Cal State Fullerton won 49 games a year ago and entered this season ranked No. 4 in the BA Preseason Top 25. The Titans collapsed midway through the season, losing nine out of 13 games during one stretch in April and May, with coach Rick Vanderhook on paid administrative leave for much of that stretch while the athletics department investigated his conduct. When the Titans dropped two of three against UC Riverside to fall to 25-22 overall, 8-10 in the Big West, their 22-year NCAA tournament streak seemed dead in the water. Then Vanderhook returned to the dugout for a series at UC Irvine the next week, and the Titans haven’t lost since, finishing the regular season on a seven-game winning streak that carried them back to regionals. Even after all the turmoil, Fullerton still has the nation’s best pitching staff, leading Division I in ERA (2.03), fewest walks allowed per nine innings (1.46), strikeout-walk ratio (5.2-to-1) and WHIP (1.00). Thomas Eshelman (8-3, 1.92, 94-7 K-BB in 117 IP) has smothered opponents with quality strikes for two straight years, setting the tone for a staff that forces opponents to beat them, rather than giving free bases. Justin Garza (5-3, 2.51) missed some time to injury this year but returned down the stretch and appears to be peaking at the perfect time—he struck out 12 in a no-hitter last week against Cal State Northridge. Garza has the best stuff on the staff, with a fastball that reaches 94 and two very good secondary pitches. Grahamm Wiest (4-4, 1.55) followed with another complete-game shutout a day later, and unsigned first-round pick Phil Bickford (6-3, 2.04) gives the Titans a fourth stellar starting option or bullpen depth. Koby Gauna (4-2, 1.45, 5 SV, 56 IP) anchors the bullpen, and two-way talent J.D. Davis (2.95 ERA, 6 SV) has swing-and-miss stuff back there too. Davis (.338/.425/.521, 5 HR, 38 RBI) has been red-hot down the stretch, going 9-for-16 with two homers, two doubles and a tripe last week. He and fellow preseason All-American Matt Chapman (.321/.418/.516, 6 HR, 46 RBI) have the power to take advantage of hitter-friendly Allie P. Reynolds Stadium, providing most of the thump in a Fullerton lineup that otherwise likes to skill it up.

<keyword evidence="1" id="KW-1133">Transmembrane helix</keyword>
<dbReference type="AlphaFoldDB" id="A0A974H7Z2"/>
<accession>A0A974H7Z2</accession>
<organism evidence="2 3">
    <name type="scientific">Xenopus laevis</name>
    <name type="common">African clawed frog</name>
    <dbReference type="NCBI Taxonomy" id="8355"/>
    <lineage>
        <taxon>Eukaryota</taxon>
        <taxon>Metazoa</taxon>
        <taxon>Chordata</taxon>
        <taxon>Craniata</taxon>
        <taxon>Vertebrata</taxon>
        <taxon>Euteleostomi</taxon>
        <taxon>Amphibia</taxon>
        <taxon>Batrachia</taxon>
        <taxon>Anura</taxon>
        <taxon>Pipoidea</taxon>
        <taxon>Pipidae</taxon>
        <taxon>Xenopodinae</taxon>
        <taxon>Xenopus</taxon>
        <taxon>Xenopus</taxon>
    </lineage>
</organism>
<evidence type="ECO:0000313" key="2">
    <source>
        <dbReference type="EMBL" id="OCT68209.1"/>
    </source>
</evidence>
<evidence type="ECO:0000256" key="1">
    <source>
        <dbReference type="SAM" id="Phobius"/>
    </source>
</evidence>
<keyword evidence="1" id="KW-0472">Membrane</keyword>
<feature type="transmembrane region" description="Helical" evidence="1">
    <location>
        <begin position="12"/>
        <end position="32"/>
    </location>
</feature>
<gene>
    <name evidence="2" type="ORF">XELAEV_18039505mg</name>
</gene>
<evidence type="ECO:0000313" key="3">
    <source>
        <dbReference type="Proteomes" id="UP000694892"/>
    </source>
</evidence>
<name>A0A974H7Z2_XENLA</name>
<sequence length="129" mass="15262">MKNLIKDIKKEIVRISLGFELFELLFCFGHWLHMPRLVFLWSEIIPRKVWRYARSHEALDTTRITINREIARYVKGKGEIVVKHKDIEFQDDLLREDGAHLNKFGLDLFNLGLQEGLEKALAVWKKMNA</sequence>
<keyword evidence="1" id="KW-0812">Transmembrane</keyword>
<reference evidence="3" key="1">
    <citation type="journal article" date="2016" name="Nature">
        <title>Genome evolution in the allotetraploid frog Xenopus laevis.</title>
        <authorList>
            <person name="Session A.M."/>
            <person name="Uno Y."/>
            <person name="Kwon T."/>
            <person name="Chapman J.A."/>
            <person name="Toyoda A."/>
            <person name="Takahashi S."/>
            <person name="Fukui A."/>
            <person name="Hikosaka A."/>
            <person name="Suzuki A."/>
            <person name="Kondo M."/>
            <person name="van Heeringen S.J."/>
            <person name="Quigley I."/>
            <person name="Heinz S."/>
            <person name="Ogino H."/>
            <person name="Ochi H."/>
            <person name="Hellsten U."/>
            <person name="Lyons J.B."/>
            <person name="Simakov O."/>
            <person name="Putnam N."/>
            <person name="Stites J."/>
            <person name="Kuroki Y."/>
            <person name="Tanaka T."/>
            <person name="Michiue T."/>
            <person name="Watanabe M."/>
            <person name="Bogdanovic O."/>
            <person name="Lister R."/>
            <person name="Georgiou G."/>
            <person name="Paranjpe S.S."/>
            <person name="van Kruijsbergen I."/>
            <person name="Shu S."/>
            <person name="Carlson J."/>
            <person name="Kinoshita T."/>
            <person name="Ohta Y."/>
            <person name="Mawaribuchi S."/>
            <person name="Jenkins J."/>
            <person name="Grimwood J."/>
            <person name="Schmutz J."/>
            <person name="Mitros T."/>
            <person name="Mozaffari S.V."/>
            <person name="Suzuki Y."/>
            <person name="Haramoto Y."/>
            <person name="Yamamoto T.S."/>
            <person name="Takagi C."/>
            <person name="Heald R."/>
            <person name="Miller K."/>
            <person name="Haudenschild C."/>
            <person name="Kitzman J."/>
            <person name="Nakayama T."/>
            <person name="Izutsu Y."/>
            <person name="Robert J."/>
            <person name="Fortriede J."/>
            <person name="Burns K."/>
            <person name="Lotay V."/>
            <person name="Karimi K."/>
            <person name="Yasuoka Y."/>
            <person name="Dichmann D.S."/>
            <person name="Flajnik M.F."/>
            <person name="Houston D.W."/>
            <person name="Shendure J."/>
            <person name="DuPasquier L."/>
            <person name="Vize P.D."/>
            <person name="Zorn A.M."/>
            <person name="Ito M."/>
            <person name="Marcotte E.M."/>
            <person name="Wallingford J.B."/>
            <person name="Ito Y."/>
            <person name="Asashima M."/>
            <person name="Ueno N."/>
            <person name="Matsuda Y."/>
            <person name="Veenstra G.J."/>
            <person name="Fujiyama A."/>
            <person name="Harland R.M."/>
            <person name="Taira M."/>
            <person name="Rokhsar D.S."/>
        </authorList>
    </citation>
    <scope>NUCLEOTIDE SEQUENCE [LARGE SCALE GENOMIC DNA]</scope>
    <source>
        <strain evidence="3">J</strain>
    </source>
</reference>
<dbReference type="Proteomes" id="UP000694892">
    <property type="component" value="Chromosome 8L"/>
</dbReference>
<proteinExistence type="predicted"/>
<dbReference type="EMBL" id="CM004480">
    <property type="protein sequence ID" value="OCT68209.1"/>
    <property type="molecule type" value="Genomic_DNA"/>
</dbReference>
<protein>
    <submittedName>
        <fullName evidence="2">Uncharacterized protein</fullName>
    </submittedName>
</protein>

Binghamton entered the season as the favorite to repeat as America East champion with a lineup that returned all nine everyday starters and a proven senior ace in Jack Rogalla (5-8, 3.77), a Coastal Plain League all-star last summer with an 88-91 fastball and good command of his slider and changeup. But the Bearcats finished 11-12 in the conference during the regular season to earn the No. 3 seed, then lost their tournament opener against Hartford’s Sean Newecomb. Then they proceeded to run through the losers’ bracket with four straight wins, beating top-seeded Stony Brook in back-to-back nail-biters to win the AEC title for the second straight year, and third time in the last six years. Closer Greg Ostner (3-1, 2.01) came up huge in a rematch against Hartford in the semifinals, delivering a six-hit shutout in his first start of the year. But Rogalla and sophomore righty Jake Cryts (5-5, 3.90), a high-80s pitcher with a good breaking ball, anchor the rotation. The lineup is crammed with veterans who work counts and get on base, and the trio of Daniel Nevares (5 HR), Jake Thomas (6 HR) and Shaun McGraw (4 HR) provide some pop, which will be an asset in a hitter-friendly ballpark this weekend. Second baseman Nevares (.957 fielding percentage) and shortstop John Howell (.980) also form a rock-solid double play tandem, anchoring a quality defense. The Bearcats are a heavy underdog in this loaded regional, but they are well stocked with postseason experience and could hold their own as the No. 4 seed.